Gov. Brown Appoints Two New Commissioners To CPUC

Policy-makers, politicians and consumers look forward to the new make-up of the Public Utilities Commission.

Gov. Jerry Brown appointed two new commissioners to the California Public Utilities Commission on Tuesday.

The regulatory agency welcomed new commissioners Mike Florio and Catherine Sandoval, CPUC spokeswoman Susan Carothers said.

Florio and Sandoval will join current commissioners Timothy Alan Simon and president Michael Peevey in time for the CPUC’s next meeting on Thursday, Carothers said.

"I look forward to collaborating with both new commissioners as we work to strengthen our commitment to consumer protection and safety," Peevey said.

Tuesday’s appointments come on the heels of some very vocal criticism of the agency.

At Jan. 13’s CPUC meeting, state Assemblyman Jerry Hill, D-San Mateo, said the commission could have prevented the explosion of a pipeline segment on Sept. 9, 2010, that killed eight people and destroyed dozens of homes in a San Bruno neighborhood.

Hill asked the commission to do its own inspection of PG&E records, but said, "It’s hard for me to make these requests because I do not have the confidence that this commission will do its job."

"This commission has failed the people of California and residents in my district by your culture of complacency," Hill said.

Hill later said that he welcomed the new commissioners and hoped that they would provide the necessary oversight to end the complacency.

"Both appointees have stellar reputations as thoughtful and forceful advocates for consumers," he said.

The new commissioners could mean a dramatic change in commission policy, said Mindy Spatt, a spokeswoman for The Utility Reform Network, or TURN, an advocacy group that fights for consumer rights and affordable rates for utilities.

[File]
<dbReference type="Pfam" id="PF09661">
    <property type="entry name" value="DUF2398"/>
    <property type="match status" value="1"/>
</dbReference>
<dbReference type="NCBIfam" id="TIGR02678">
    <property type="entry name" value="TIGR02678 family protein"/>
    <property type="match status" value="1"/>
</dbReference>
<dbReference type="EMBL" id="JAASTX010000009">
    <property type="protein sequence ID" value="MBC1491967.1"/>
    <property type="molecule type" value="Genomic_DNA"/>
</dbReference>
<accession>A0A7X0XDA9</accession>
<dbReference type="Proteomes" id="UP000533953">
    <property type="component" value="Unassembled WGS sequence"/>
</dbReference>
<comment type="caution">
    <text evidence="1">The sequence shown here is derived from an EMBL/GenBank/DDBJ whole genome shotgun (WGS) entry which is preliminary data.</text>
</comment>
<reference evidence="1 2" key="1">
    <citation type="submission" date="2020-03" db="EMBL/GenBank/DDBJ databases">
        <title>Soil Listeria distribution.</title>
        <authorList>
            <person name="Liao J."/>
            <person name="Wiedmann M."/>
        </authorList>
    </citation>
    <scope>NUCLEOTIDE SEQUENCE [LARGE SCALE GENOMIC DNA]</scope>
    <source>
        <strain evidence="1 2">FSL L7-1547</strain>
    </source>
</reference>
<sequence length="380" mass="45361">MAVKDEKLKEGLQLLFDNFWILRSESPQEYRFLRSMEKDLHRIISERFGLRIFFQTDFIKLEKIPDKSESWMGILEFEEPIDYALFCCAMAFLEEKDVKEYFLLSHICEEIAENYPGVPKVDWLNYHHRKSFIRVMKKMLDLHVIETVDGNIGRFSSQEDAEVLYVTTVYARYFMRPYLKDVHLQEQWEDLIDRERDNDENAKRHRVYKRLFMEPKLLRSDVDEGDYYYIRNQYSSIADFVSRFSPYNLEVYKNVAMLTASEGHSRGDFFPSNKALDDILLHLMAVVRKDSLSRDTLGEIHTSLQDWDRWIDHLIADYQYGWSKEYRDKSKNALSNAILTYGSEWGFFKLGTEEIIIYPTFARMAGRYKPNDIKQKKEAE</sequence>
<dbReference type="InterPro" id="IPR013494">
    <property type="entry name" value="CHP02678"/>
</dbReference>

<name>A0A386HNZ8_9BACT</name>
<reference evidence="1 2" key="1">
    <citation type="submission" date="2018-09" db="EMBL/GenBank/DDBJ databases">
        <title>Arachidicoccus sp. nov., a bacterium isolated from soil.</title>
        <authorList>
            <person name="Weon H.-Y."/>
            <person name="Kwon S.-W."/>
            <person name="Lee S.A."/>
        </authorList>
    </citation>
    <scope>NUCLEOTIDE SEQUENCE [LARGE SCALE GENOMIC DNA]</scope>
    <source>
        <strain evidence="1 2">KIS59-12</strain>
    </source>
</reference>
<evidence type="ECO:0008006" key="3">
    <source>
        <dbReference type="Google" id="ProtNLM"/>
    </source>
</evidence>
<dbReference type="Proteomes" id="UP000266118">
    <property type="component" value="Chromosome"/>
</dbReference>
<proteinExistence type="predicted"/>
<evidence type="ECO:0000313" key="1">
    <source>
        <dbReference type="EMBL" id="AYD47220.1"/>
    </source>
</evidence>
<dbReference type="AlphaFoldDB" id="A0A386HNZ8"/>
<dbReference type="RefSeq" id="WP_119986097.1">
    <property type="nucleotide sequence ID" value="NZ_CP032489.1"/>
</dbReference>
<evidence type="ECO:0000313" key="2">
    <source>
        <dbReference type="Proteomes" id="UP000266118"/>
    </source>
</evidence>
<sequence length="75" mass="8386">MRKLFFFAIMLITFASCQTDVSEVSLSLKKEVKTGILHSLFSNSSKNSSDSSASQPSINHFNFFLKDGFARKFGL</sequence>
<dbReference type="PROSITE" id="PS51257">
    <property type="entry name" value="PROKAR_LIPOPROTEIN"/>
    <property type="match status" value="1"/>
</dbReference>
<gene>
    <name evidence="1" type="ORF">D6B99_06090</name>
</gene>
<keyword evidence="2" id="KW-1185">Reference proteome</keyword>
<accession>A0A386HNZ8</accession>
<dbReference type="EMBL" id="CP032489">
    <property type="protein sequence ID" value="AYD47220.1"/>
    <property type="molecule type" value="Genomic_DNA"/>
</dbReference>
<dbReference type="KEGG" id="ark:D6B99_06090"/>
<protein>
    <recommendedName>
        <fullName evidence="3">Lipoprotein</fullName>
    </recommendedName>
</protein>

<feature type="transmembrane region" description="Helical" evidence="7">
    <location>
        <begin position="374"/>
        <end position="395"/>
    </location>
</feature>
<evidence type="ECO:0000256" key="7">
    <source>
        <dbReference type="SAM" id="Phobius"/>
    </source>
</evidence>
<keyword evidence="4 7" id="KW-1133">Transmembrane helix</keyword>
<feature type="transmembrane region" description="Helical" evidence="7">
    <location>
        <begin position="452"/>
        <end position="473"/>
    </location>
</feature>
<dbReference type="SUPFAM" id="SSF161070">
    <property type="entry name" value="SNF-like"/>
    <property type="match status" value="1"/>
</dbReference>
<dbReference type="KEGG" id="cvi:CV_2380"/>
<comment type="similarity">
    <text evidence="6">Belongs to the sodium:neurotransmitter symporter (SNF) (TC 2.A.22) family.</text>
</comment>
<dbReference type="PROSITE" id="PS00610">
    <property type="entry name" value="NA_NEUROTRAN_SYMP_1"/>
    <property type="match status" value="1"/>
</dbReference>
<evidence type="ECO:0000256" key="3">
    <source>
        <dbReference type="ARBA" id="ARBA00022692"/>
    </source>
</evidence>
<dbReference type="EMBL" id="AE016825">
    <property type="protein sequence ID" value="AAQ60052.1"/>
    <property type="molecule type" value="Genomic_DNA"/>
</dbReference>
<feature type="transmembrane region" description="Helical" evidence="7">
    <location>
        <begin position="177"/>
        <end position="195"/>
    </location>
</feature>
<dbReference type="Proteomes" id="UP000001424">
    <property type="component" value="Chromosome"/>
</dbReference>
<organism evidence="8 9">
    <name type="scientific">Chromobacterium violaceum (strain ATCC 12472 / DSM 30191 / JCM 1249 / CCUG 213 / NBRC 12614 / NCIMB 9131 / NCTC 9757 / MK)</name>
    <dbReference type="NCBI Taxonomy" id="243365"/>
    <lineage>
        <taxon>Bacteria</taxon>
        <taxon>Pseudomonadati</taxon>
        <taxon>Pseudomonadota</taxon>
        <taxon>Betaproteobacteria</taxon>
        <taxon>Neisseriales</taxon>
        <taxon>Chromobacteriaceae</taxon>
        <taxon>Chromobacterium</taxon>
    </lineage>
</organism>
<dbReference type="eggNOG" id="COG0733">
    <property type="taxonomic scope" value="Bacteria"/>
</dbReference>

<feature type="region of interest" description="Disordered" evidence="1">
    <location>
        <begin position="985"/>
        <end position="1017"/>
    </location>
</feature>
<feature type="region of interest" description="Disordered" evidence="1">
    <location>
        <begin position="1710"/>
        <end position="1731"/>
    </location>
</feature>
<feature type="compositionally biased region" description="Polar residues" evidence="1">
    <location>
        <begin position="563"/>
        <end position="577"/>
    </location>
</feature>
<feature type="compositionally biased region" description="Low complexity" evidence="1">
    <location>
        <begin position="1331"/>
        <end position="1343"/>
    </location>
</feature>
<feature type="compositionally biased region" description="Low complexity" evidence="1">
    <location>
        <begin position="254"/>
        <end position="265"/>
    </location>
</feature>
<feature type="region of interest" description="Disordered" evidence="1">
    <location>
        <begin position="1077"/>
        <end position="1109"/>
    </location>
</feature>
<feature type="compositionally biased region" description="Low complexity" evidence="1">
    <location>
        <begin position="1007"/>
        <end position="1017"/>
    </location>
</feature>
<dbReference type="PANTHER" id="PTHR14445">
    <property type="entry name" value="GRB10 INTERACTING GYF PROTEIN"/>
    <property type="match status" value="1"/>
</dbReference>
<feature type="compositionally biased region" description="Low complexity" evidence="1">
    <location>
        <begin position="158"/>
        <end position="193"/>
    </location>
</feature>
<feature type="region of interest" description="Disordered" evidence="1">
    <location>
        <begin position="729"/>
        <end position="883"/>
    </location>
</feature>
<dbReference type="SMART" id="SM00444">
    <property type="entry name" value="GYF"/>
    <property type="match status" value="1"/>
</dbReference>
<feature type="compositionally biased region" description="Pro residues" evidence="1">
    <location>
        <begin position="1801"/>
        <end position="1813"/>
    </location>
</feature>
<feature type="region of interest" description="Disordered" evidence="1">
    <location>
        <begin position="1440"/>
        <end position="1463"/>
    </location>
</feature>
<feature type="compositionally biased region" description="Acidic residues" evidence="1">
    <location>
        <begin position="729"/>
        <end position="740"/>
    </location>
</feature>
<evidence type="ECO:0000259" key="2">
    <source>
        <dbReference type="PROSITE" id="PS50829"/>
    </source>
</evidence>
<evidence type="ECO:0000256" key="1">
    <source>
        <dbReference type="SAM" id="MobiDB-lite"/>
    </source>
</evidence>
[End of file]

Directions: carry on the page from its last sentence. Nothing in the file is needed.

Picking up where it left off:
"We feel there was a bias toward the utility companies over customers with Schwarzenegger’s appointees," Spatt said.

"These companies serve unhappy customers that are paying too much and not necessarily getting what they are paying for," she said.

TURN Executive Director Mark Toney said today the new commissioners should look at Line 132, which exploded under San Bruno, and order an inspection of the segment that runs under South San Francisco.

"The CPUC has complete jurisdiction over regulating utilities, so they are the only agency with the power to direct PG&E to do something," Toney said.

Florio is a senior attorney at TURN. He will be leaving the nonprofit organization to join the CPUC after 32 years of service.

There is still one vacant seat on the five-member panel since former commissioner Nancy Ryan submitted her resignation last week.

Ryan, who was appointed by former Gov. Arnold Schwarzenegger last January, would have been forced to leave the CPUC on Thursday if a state Senate committee didn’t hold a hearing to approve her appointment.

Brown announced Tuesday that he has appointed Ryan as deputy executive director for the CPUC.

"Serving the people of California as a CPUC commissioner has been the greatest of all privileges for me," Ryan said in a statement.

Commissioners are appointed for six-year terms and require state Senate confirmation. Brown will announce additional appointments in the days ahead, the governor’s office said.